Digital Twin (DT) is a cutting-edge technology that promises to greatly reduce waste, increase safety and reliability. A DT is a virtual representation of a physical entity (e.g. component, equipment, manufacturing line, or entire production facility) that can be monitored and compared against the real thing. A DT can be used in real time, collecting data from physical equipment, to detect anomalies and predict failures before they occur, and it can also be used at an accelerated pace (and with many copies in parallel) in a completely virtual environment. When a DT is used in a virtual environment, it enables testing “what if” scenarios much more efficiently and safely (without the risk of harm to people or damage to property) and can provide insight that greatly improves quality, efficiency and safety. And since a DT is virtual, it can be tuned and improved over time to provide better feedback and more effective predictions.
The concept of a DT shares much in common with virtual V&V applications. Both virtual V&V and DT represent physical systems as realistically as appropriate, a true Digital Twin compares inputs from a real physical system being “twinned” and compares against the virtual twin to look for differences in the data and from those differences glean knowledge about the system. The Digital Twin will continuously or periodically update its knowledge base by feeding maintenance data, and other gained knowledge about the system, back into the Machine Learning (ML) algorithms parameters. With the explosive growth of Internet of Things (IoT) technologies, the Digital Twin can be interconnected to the physical system or process in ways not previously possible. This real-time connectivity is a significant differentiator between a Digital Twin and a virtual V&V application. However, to be highly-effective, both a virtual V&V capability and a Digital Twin capability will leverage detailed functional, logical, and physics-based dynamics and software-in-the-loop dynamics to include some of the most complex and time consuming verification efforts.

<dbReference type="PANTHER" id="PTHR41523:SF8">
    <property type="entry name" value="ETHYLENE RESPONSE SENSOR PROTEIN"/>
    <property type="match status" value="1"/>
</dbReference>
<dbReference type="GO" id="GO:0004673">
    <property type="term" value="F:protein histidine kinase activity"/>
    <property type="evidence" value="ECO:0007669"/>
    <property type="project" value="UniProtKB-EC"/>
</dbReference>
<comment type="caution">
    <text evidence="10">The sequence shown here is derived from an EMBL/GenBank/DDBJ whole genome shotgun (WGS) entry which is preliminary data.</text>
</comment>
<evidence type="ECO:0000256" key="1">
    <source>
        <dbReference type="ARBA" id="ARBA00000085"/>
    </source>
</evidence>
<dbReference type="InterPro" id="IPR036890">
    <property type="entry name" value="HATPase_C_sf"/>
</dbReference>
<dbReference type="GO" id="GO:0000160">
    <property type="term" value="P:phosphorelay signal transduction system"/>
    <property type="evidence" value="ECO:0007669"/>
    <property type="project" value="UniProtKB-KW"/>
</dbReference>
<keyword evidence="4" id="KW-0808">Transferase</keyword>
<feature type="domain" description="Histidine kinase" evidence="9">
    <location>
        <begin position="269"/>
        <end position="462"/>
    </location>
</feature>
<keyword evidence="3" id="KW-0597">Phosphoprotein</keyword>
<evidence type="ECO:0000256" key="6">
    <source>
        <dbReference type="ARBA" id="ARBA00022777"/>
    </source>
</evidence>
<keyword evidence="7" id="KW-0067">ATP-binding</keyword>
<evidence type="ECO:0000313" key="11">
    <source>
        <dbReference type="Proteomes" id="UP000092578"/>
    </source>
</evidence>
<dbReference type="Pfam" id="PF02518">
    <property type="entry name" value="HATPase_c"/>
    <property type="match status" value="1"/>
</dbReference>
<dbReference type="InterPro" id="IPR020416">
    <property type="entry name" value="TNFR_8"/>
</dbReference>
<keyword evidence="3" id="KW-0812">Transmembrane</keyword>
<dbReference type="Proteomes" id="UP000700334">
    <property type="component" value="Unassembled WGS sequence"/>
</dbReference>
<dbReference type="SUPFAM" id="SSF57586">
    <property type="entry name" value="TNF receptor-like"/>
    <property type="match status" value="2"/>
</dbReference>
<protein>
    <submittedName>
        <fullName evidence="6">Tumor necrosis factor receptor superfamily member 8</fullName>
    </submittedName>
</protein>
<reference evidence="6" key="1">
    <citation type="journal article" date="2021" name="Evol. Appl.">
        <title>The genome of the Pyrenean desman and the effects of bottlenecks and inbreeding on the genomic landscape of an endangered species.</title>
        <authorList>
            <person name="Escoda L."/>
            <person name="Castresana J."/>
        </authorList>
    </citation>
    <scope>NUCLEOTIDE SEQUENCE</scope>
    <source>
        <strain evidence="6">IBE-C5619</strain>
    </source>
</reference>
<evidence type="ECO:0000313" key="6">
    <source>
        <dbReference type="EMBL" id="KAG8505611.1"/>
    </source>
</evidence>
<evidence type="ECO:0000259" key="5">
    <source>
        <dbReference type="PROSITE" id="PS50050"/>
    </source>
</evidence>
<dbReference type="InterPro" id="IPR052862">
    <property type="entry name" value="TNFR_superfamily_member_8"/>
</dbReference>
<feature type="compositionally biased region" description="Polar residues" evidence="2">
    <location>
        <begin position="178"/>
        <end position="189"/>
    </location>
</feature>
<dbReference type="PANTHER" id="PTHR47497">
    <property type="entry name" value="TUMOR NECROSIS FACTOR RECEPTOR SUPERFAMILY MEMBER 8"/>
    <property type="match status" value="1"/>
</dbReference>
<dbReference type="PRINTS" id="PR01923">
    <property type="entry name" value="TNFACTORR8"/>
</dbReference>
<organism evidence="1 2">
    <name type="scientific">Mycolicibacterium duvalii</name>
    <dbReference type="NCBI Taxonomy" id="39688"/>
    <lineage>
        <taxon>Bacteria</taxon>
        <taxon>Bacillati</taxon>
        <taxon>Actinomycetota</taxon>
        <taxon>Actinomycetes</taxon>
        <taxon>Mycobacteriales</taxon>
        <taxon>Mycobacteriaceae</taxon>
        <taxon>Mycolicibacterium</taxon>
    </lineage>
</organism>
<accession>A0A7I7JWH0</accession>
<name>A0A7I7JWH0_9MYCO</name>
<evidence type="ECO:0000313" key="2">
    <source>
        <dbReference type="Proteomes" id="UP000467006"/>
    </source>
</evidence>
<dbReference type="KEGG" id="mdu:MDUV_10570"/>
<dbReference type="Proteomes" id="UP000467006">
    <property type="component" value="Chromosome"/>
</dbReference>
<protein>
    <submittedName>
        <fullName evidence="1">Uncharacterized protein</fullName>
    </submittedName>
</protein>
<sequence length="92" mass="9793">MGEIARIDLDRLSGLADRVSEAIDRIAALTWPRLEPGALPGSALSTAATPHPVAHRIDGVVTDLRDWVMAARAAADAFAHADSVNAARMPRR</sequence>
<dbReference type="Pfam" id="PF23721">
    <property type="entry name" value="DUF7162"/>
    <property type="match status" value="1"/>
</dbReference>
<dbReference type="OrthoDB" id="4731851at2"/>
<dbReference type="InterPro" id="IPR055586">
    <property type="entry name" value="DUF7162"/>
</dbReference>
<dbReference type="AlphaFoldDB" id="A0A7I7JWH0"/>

There are three distinct types of DT:
Type 1: Digital Twin for MBSE Systems Development
Type 2: Digital Twin for What-If Analysis
Type 3: Digital Twin for Live Monitoring
Significant economies-of-scale cost and schedule benefits can be achieved by developing a comprehensive strategy to make use of multiple types of DT capability, potentially across both product and process, that leverages and shares modeling and data assets across each capability and development initiative.
For example, a Type 3 live monitoring DT, data is taken from a physical asset (such as an in-service aircraft), a virtual asset (such as a virtual aircraft), a set of aircraft subsystem and environment models. For the aircraft example, as the pilot flies, pilot control inputs are fed in real-time to the virtual plane models. The physical plane is compared to the virtual plane in real-time and the differences are used to better understand the system, e.g. predictive maintenance, predictive performance, anomaly detection.
Digital twin technology is going to be a competitive advantage. Digital twin is a relatively new concept in digital engineering and digital transformation initiatives, but it is quickly evolving and expanding in breadth and reach. Demonstrating that digital twin can be backward integrated into existing development and manufacturing operations including engineering, operations, maintenance, and supply chain logistics in a cohesive architecture using unifying work processes will provide the evidence needed for confident implementation in production environments.
A functional digital twin allows the organization to more quickly evaluate operations relative to market conditions and test assumptions for innovating and improving capabilities, therefore improving market position in the competitive global environment.